Film Brief - Summer Hours mourns passing of family's cultural legacy

The melancholy French film Summer Hours finds a new wrinkle on the adage “The past is prologue.” For the three grown siblings of the Marly family, the present feels like an epilogue to events that occurred when they were so young, they can barely remember them.

The film opens with the 75th birthday of sprightly matriarch Hélène (Edith Scob) at the family’s country home. Aware of her impending death, Hélène frequently harks back to the legacy of her uncle, a renowned painter. The past has such a powerful hold on the setting and characters that you almost expect director Olivier Assayas to flash back to the splendors of a previous generation at the sunny estate.

Early on Hélène dies, leaving the siblings to work out what to do with the home and its Art Nouveau furniture and artwork. First-born Frédéric (Charles Berling) wants to hang onto everything to preserve the memory of his elders and pass it down to the children, but with his sister Adrienne (Juliette Binoche) and brother Jérémie (Jérémie Renier) living on other continents, they regretfully decide to sell. Binoche’s blond bangs and earthy impulses make the Oscar-winning actress nearly unrecognizable, and generally Summer Hours features understated but deeply felt performances. The relatives don’t lash out at each other, but are cut to the quick by the loss of the old homestead.

Assayas’s work can go in weird directions, evidenced by his knotty, corporate cyber-thriller Demonlover. He reins in these provocative tendencies for Summer Hours’ soft-spoken realism, which he explicitly compared to Anton Chekhov’s The Cherry Orchard. Step by step, the film uses art appraisals and discussion of estate taxes to show how the Marly home becomes divided up into its component objects, the functional “living” pieces transformed into sterile museum pieces. Implicitly, Summer Hours dramatizes the liquidation of France’s cultural legacy by contemporary forces – not coincidentally, Adrienne and Jérémie live in America and China, respectively. At one point, Adrienne teases her brother’s career making Puma sneakers at Chinese factories as “the wave of the future.”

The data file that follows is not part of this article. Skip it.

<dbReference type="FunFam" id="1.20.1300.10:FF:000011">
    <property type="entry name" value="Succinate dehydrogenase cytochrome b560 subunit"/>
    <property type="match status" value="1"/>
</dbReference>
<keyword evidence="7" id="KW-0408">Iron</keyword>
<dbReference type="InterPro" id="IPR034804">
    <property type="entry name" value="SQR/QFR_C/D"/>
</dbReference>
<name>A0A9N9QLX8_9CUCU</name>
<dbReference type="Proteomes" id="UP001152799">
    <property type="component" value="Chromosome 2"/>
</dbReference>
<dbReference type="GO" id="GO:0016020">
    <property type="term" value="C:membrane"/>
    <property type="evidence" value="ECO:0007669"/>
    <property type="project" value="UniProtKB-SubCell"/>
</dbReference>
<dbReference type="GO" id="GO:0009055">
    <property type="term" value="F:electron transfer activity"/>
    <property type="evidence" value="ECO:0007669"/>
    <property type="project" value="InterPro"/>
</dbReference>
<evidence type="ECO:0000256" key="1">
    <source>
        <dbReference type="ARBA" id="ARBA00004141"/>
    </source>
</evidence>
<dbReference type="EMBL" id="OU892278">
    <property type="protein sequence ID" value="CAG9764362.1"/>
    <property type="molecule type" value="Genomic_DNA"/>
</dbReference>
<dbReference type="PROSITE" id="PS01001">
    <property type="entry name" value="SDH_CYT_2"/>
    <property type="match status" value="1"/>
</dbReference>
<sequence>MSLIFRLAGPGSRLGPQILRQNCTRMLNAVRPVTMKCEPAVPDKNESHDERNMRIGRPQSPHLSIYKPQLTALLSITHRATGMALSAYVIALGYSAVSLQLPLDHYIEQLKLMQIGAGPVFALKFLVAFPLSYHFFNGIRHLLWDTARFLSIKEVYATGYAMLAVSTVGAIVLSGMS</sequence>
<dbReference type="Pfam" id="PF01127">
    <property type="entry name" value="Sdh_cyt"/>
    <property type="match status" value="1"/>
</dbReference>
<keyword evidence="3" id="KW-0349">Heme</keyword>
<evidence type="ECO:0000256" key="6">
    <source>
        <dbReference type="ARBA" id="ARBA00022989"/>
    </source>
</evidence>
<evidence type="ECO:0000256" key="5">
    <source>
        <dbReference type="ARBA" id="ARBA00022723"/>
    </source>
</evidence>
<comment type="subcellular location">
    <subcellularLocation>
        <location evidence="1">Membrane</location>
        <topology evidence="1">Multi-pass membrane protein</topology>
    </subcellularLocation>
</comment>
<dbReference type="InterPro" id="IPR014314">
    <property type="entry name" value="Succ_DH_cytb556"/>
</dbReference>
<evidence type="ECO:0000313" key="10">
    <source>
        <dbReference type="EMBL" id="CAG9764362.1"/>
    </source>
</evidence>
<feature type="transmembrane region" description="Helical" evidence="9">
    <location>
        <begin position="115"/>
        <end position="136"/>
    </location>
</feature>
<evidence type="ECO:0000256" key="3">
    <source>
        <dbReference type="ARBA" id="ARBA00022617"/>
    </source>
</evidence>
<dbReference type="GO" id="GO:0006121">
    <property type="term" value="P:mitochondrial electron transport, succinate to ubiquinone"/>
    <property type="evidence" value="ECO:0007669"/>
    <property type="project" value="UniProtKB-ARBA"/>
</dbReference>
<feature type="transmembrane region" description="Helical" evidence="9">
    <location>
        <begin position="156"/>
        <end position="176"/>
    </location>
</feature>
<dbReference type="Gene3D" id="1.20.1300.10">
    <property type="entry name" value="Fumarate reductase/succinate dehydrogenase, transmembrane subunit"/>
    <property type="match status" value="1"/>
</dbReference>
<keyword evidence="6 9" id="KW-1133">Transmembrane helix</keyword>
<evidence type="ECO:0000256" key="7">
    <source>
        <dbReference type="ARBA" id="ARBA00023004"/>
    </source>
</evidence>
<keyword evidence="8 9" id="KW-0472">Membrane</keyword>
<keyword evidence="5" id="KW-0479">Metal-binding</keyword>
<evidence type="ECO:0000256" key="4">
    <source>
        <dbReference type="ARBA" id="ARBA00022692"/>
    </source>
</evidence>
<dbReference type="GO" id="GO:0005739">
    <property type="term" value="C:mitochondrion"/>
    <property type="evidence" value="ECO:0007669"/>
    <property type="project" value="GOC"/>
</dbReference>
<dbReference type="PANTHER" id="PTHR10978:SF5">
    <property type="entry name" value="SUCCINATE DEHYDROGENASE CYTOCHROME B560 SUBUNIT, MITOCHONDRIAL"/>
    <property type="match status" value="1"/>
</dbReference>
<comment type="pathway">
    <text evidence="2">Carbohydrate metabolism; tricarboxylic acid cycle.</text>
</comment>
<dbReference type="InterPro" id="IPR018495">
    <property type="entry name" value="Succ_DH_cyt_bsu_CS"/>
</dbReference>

Occasionally, characters hint that Hélène and her uncle shared a passion that went deeper than simply art appreciation. Where a different kind of French film would’ve put a taboo-breaking relationship front and center, Summer Hours leaves it as simply one of those unknowable family rumors. By the end, the film hints that since death is permanent, clinging to a material inheritance may be a vain attempt to keep the past alive. In the final scenes, a group of noisy teens enjoy one last hurrah at the summer house, suggesting that, after mourning the dead, the survivors should live for today.